Hong Kong, Nov 15 (DPA) It works out at $3,200 a glass - so it's questionable whether the Asian buyer of a rare 2005 Romanee-Conti will be cracking open a bottle to wash down his Sunday lunch.
But given the indulgent attitude of buyers at Hong Kong wine auctions, it is a fair bet that the collector who bought the case of burgundy for $232,000 has sampled his purchase.
The prices fetched at the Sotheby's October auction, including $93,000 for three double magnums of 1989 Petrus, crowned a year in which Hong Kong has conquered the world wine market.
'We will sell more wine in Hong Kong this year than we will in New York and London combined,' said Robert Sleigh, Sotheby's head of wine for Asia.
More than 60 percent of the world's best wines are now bought by Asian collectors through Hong Kong auctions - and both auctions and auctioneers have moved to the city in response to the trend.
The most significant single factor driving the fine wine market to Hong Kong was the decision in 2008 to make wine tax-free which Sleigh described as 'a huge stimulus and a very smart move'.
Gregory de'Eb, principal of Crown Wine Cellars in Hong Kong, said the impact of abolishing tax on wine had been immense.
'It was an absolute masterstroke,' he said. 'It has placed us rightfully as number one on the rare fine wine map.
'If you go back to 2000, we already owned 15 percent of all rare fine wines in the world in Hong Kong. We were already the most prolific collectors of wine in the world back then. But we traded through New York, London and Paris,' he said.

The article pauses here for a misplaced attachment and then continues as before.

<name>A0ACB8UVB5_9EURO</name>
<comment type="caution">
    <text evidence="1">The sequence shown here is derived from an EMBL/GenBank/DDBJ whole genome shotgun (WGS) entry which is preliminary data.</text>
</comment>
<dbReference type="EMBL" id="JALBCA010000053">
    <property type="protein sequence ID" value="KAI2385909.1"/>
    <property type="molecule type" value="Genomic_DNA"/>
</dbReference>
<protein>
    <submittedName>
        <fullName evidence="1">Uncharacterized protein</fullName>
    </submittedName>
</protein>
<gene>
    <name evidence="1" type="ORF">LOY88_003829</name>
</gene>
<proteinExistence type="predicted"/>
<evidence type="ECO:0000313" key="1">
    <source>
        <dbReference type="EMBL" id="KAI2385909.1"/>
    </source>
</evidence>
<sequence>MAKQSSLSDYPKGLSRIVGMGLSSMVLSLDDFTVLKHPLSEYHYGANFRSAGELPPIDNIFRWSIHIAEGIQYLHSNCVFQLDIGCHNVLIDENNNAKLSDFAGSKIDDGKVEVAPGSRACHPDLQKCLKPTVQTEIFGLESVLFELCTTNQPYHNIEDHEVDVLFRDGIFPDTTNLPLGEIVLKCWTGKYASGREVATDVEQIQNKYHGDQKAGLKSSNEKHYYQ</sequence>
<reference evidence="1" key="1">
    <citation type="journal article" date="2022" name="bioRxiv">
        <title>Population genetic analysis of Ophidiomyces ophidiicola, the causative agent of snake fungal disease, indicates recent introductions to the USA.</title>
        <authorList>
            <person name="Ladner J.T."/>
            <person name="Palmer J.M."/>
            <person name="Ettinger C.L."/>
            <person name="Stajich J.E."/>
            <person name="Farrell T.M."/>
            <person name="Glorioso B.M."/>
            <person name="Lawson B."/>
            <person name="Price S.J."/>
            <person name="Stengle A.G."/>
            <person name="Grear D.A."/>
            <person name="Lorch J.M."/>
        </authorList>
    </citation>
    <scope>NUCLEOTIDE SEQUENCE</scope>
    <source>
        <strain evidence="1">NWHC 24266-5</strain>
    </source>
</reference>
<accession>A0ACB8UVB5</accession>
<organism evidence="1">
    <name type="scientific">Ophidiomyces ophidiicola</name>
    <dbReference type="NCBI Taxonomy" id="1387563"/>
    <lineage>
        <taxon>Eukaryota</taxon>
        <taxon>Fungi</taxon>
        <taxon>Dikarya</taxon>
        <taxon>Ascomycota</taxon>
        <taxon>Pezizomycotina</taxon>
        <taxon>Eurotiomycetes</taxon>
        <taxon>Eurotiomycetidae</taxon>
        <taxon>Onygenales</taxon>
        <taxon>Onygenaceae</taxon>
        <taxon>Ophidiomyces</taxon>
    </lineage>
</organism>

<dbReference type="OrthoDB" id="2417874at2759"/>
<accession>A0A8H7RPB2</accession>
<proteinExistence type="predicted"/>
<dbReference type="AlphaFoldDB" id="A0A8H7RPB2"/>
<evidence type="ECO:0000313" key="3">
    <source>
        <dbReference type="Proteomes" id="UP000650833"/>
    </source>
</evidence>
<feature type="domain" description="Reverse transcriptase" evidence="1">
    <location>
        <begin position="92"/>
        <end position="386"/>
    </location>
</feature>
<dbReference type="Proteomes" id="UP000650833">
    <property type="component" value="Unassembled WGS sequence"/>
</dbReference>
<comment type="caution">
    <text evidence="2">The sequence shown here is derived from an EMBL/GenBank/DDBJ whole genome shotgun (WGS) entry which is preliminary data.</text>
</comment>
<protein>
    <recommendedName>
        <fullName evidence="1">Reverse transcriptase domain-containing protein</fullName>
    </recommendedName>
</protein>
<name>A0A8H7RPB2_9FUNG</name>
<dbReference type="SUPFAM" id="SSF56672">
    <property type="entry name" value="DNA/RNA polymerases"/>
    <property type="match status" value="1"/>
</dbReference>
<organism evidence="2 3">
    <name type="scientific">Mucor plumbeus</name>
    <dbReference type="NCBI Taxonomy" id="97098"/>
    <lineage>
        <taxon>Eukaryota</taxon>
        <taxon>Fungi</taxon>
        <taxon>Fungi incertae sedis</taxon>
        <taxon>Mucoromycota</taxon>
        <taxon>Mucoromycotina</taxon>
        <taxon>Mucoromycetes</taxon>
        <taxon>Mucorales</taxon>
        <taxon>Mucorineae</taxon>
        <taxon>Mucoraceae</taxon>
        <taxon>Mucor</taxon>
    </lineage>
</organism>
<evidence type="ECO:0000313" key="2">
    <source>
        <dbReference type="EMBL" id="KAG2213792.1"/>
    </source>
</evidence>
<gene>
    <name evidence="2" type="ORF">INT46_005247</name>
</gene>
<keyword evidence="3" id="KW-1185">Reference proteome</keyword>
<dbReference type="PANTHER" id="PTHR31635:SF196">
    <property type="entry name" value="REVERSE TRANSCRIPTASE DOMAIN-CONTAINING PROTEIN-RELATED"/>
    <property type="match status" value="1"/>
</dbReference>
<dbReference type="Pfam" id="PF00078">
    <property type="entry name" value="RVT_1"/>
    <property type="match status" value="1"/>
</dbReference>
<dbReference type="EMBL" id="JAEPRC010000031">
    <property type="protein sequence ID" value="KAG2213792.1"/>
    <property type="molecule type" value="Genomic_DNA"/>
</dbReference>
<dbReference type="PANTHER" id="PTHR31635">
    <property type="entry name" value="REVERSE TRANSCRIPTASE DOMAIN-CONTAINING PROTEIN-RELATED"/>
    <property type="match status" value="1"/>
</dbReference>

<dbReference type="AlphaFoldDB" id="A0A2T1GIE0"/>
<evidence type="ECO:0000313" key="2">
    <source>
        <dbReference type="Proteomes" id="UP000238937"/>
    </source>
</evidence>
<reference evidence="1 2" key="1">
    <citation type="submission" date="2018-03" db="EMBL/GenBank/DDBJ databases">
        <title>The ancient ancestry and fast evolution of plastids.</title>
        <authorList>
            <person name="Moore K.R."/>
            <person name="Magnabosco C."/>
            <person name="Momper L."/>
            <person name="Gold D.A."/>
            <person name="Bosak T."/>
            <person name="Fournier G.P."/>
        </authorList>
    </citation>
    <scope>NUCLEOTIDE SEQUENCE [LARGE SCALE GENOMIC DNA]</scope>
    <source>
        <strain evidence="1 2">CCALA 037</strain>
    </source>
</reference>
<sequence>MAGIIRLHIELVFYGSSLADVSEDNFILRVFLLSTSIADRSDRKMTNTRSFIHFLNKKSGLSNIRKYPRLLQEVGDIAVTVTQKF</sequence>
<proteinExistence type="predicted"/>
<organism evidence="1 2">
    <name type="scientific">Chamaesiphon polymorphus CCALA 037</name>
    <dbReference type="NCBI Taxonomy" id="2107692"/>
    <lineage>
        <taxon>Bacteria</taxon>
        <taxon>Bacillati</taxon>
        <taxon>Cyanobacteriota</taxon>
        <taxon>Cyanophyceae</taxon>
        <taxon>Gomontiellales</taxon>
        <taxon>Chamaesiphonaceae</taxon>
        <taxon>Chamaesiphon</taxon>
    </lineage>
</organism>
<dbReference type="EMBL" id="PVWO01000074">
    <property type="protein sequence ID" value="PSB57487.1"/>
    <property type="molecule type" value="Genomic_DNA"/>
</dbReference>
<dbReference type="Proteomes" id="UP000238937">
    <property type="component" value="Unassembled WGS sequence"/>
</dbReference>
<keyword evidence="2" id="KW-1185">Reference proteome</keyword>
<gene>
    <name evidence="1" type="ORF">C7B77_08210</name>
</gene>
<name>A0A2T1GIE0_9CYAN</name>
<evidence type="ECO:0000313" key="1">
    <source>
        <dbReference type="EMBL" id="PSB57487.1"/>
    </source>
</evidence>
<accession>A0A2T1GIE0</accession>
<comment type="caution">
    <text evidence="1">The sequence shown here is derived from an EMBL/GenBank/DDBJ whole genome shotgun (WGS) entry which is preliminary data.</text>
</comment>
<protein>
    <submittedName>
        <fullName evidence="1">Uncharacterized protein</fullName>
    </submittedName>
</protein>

'Now suddenly Hong Kong, greater China and Taiwan account for 60 to 70 percent of the merchant's market and we've woken up and said 'Hang on, why are we trading through New York and London?' We realized we were old enough and ugly enough to run our own market.'
De'Eb estimates that Hong Kong people now own 18 percent of all the world's rare and fine wines, and mainland Chinese buyers 3 to 4 percent.
'I have local Chinese university students who have bought their first cases of wine and keep them with us,' he said. 'I have 22-year-old personal assistants who have learnt from their bosses that a buck can be made out of wine collecting and that it's very romantic too.'
David Elswood, London-based head of wine at Christie's, said the most refreshing aspect of people's passion for wines in Asia was their enthusiasm.
'It's a new market,' he said. 'In Europe, we have been spoilt for centuries. These wines have always been around.
'People in Europe and America are buying more for investment now. They say 'I used to be able to drink these wines but now I just buy for investment'. But you talk to the typical Asian buyer and they say 'Fantastic. I bought them, I drank them, I want some more'.'
Wine is an aspirational product for Asian buyers, Elswood said. 'You have the Rolex, Ferrari, Yves Saint Laurant, Gucci, and you have Chateau Lafite,' he said.
'If you are wearing that watch or driving that car or serving that wine, it's an indication that you have arrived, and not only have you arrived but you understand what the right thing to buy is. Top wine names have become brands.'
With such a deep-rooted appeal, it is impossible to forecast how long demand will continue to rise and how high prices might go, he said.
'We haven't seen any softening of the market yet. Demand has been extremely strong. The potential size of the market is huge.'
For now, experts are thrilled to see Asia's new wine collectors savour their newfound passion. 'Whatever you say about expensive wine - whether or not you think it's morally defensible - the fact is that it is for drinking,' Elswood said.
'Whether you are paying $10 or $1,000 a bottle, ultimately, it is something that has to be enjoyed to be justified - and there is a lot more of that in Asia than there is in Europe and America at the moment.'